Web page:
As they gathered in Barbados on Friday for two weeks of what the West Indies Cricket Board (WICB) described as “fitness testing”, Ottis Gibson and his new assistant, Toby Radford (presumably an official explanation for David Williams’ replacement is to follow), had to go beyond such a narrow remit and, as well, concentrate their players’ minds on the imminent task of confronting the powerful Australians.
Such preparation would have been compromised by two familiar issues – the recurring off-field distractions that are potentially more disruptive than ever and the loss of key players through injury or illness (not counting Chris Gayle, through mutual intransigence).
The Gayle affair, in which Gibson himself is a central figure, continues to consume more attention than any other subject with no indication of whether the imposing left-hander will return to West Indies colours and, if he does, when.
It is almost a year since the WICB gave him the ultimatum that he would not be considered for selection unless he withdrew his radio interview censure of Gibson, WICB chief executive Ernest Hilaire and the board itself. Neither side has budged, the board restating its position and Gayle sticking to his stand that he has nothing to apologise for.
In the interim, inexperienced youngsters. like Adrian Barath, Kraigg Brathwaite and Kieron Powell, charged with the daunting mission of somehow trying to fill Gayle’s opening spot, find themselves in doubt over their immediate future. It’s all the more reason for the Jamaica Cricket Association (JCA) to succeed in the latest attempt at mediation it has scheduled later this month.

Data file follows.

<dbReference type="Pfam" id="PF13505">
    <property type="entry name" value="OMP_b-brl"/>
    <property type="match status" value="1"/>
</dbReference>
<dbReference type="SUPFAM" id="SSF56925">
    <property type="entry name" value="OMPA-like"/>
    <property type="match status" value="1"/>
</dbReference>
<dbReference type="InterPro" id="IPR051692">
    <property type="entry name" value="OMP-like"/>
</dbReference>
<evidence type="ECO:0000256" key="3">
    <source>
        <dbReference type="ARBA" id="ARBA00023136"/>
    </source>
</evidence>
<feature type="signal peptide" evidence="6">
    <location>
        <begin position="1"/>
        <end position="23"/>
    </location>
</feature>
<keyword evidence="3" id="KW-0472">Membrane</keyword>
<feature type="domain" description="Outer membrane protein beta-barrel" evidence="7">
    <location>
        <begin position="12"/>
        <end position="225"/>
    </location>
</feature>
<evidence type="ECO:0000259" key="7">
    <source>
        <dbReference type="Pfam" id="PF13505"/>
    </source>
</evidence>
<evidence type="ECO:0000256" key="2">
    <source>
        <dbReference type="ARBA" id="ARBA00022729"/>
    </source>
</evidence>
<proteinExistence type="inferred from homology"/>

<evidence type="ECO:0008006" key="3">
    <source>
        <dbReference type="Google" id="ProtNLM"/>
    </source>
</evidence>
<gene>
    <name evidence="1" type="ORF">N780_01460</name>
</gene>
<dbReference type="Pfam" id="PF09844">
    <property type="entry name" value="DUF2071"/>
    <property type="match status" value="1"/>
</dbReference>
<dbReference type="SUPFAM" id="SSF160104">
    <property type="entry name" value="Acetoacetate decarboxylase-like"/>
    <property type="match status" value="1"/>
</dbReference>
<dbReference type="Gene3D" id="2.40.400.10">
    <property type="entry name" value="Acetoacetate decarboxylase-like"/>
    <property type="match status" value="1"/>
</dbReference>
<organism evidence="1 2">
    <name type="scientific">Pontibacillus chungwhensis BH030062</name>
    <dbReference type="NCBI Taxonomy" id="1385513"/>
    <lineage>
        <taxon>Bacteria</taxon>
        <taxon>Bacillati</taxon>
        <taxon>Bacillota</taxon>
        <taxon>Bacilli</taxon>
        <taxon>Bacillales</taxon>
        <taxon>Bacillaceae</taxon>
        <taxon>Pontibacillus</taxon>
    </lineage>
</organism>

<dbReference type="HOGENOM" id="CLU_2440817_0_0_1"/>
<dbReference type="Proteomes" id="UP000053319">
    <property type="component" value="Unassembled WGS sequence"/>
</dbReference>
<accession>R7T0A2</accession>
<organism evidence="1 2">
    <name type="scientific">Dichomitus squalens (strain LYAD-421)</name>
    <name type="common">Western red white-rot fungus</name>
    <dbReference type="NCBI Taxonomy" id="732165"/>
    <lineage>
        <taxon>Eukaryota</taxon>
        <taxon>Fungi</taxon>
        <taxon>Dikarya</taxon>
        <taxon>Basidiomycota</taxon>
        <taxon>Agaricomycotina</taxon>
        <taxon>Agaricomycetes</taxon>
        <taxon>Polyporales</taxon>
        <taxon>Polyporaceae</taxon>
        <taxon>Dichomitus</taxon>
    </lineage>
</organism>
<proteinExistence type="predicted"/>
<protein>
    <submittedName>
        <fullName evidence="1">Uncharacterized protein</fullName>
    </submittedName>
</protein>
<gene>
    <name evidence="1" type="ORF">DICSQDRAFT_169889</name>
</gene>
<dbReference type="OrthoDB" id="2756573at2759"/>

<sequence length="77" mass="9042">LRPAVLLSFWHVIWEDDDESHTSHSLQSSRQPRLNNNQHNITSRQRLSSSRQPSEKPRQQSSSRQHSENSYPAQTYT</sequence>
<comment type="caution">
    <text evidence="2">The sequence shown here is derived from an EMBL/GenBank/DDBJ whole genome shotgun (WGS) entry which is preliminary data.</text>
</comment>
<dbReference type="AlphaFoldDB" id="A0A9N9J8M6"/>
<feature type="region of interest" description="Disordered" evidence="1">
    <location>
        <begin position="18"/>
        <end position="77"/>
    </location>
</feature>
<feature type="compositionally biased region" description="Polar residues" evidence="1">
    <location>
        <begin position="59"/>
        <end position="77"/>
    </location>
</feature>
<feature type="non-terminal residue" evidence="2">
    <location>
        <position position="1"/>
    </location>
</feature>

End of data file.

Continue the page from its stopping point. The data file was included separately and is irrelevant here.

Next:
While this conflict has dragged on, Guyana’s players are now caught in the middle of the political fight that led to the government’s disbandment of the Guyana Cricket Board (GCB) and its creation of an Interim Management Committee (IMC) in its place. The WICB predictably backed the GCB, one of its long-standing shareholders.
As it has become more acrimonious by the day, with police searches of the homes of GCB directors, the courts increasingly occupied with injunctions and affidavits and the newspapers filled with charge and counter-charge from the two sides, there is now doubt over whether a Guyana team picked by the IMC will be allowed to complete the current regional four-day tournament.
They, and other contentious squabbles, mainly between the WICB and the West Indies Players Association (WIPA), can only serve to distract players whose focus should be strictly on their on-field opponents.
As if such irresponsible conduct by those in positions to lead is not enough to undermine the focus of team camps, such as that now in progress, the no-show of the West Indies’ two leading ODI players of last year is another serious blow.
Lendl Simmons cracked a finger in Trinidad & Tobago’s match against Barbados two weeks back. The prognosis then was that it would take four to six weeks to mend. At best, that would carry him up to the first ODI against Australia, at Arnos Vale in St. Vincent, on March 16; it is more likely that he would have to miss all five ODIs.